The weather was actually terrible, so we suited up already in the port. On our way to the new shipwreck, I experienced something, for which you have to pay a lot in Sopot. We happily jumped the RIB on the waves. The wreck was a beautiful old Cargo vessel probably from 1940-50 filled with coal up to its boards, outside there were remnants of the steering wheel and the compass. Next to the wheel, there was a narrow gangway down.

I agreed with my partners that I would go inside and they would stick around.

In the beginning, there was a narrow corridor and at the end, a kitchen and a small storage room with a beautiful bull-eye. 

DSC_9585DSC_9597-kopiaDSC_9599-kopia

 When leaving the kitchen I tried to locate the mess, and on the way back, I found it on the left side. I swam inside and I tried to set the camera. Suddenly, I felt that something was wrong. I looked under me, and I saw a big, dead seal lying right next to me. I stared at it for a while, wondering how it had got there – probably out of curiosity, or when chasing a fish. While I was standing there and wondering, visibility in the mess got worse. I wanted to go further inside, but a perspective of returning “groping” in the presence of this poor animal discouraged me a bit. In the room, there as a terrible mess. It often happens on wrecks, but here, It was visible that the seal tried to get out, destroying everything around it. By the way, how long can such a seal endure without breathing??

mars2DSC_9610 

I took a few “documentary” pictures and I came back onboard.

My partners waited there, I shot a few photos and without much deco, we went home. 

DSC_9613DSC_9619-kopia

On the following day we were invited to the Aquapark that was established in the winter in the local town. For Swedes discovery of Mars was such an event that they decided to use the popularity of the wreck and an entertainment park was created. The main attraction of the Park is a pirate ship with showers and a swimming pool, I don’t need to mention that it did not look like what he we saw under water 😉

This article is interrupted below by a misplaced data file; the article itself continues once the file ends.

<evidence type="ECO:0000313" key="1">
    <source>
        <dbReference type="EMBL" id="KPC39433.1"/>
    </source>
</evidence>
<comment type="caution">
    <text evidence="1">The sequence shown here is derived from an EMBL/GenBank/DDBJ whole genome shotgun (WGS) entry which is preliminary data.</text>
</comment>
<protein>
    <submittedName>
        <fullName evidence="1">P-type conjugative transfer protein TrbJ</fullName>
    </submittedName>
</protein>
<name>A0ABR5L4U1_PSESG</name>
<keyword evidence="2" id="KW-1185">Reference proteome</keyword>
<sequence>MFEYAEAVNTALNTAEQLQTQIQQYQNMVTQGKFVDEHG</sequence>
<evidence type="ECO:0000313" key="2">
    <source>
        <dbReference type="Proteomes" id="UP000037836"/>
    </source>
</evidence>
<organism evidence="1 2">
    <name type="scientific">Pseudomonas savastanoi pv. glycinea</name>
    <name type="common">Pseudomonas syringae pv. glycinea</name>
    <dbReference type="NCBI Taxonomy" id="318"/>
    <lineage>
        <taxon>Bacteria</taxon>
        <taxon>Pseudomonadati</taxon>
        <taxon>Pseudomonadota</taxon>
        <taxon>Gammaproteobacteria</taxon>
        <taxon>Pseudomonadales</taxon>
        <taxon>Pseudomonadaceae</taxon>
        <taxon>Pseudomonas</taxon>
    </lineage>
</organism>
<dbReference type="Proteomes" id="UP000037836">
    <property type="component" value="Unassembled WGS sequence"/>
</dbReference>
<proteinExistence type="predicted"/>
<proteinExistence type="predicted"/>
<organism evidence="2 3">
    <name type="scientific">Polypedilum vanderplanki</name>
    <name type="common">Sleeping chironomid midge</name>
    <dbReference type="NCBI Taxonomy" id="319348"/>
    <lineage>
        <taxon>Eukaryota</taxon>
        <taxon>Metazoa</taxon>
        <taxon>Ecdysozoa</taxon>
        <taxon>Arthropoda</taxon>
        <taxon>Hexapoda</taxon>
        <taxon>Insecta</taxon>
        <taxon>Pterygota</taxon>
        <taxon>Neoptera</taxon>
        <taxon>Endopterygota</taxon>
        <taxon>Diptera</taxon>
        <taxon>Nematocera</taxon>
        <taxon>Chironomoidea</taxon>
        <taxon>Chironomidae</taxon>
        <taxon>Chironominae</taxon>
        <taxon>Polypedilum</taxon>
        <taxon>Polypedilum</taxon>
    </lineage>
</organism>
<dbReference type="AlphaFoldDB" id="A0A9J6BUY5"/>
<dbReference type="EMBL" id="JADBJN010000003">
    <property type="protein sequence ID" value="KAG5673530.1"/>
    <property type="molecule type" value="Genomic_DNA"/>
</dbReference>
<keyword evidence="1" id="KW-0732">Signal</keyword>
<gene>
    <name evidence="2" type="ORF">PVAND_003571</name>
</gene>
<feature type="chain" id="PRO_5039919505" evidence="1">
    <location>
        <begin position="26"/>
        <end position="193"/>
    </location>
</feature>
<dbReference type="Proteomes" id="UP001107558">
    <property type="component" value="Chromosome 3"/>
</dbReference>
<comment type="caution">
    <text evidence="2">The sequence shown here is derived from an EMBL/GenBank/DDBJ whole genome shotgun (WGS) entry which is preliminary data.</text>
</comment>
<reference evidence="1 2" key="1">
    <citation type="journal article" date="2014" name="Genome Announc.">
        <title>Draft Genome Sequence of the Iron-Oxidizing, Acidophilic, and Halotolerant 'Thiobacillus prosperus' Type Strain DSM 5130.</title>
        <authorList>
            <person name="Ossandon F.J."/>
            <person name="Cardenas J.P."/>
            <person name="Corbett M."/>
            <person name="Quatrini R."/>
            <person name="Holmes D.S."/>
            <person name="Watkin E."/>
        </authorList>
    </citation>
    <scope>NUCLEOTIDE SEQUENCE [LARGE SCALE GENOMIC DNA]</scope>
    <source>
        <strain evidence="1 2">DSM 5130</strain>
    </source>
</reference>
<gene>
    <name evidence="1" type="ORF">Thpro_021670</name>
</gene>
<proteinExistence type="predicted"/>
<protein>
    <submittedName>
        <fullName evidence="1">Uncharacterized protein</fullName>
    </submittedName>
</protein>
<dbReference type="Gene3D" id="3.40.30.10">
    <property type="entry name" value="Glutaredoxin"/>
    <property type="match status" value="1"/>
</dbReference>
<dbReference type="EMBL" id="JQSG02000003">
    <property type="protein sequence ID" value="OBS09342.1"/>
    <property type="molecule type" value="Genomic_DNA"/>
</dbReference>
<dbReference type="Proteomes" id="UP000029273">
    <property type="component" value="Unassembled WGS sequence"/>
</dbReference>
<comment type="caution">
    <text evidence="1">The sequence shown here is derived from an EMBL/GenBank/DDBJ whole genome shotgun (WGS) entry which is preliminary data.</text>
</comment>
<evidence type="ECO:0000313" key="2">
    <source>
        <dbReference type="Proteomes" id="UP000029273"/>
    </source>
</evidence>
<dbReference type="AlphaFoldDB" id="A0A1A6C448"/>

DSC_1248DSC_1254

The last day but one of the project was intended for making a wide film shot of the entire Mars.

We spent the whole evening discussing how to show the whole shipwreck most accurately, everything was shown on the board. The divers got their numbers and the tasks were thoroughly agreed. 8 people were supposed to go to the water. Seven people for additional lighting with HMI 200 Watt lights and Richard as the film maker. Everybody was very excited and committed. Our photo team was limited to 2 people, namely me and Bjorn from Norway as my security.

We had to take care of the last 30% of the wreck. So I hoped that on that day I could complete the pictures for the mosaic. We agreed with Bjorn that the final bottom time is 30 min and I asked him to hang over the central place of the wreck and serve me as the “bearing compass”.

In the beginning, everything was going according to the plan, I swam over the wreck in one direction, every 1 meter taking a picture, when I reached the end, I turned by 180 deg., I moved 3 m to the side and again swam over the wreck shooting photographs. I still had 3 such “runs” to make.

During the last run but one, I passed my partner and I swam towards the bow – on the screen of the camera I saw new images each time, at some point, I spotted a new small cannon at the bottom, then a large block, I was so focused on work and discovering new findings that it did not realize how far I went in the wreck, the new “discoveries” on the clean bottom were mesmerizing.

I noticed that I swam too far, traditionally turned by 180 deg, moved 3 m to the side, raised m head, but there was nothing, no wreck, no partner, only black. OK -I thought – the shipwreck must be slightly to the left I have the compass, I’ll find it in a minute.

I set the camera and I moved forward, taking photographs, on the screen I saw only empty bottom, I still hoped that I would reach the shipwreck soon. After the tenth photo I knew it was a bummer.

I stared ahead and I could not understand where the wreck was – after all, it should be perfectly before me. I looked at the compass, everything was OK, already without the camera I swam further, looking for anything on the clean bottom. The computer showed the 28th minute, in 2 minutes the agreed bottom time was to end.

I give me 2 minutes for searching, and then… After 2 minutes I realized that I was screwed! I understood that I had to start coming out from the depth 73 m at two-hour delay deco. This was not extremely difficult, but I simply felt stupid.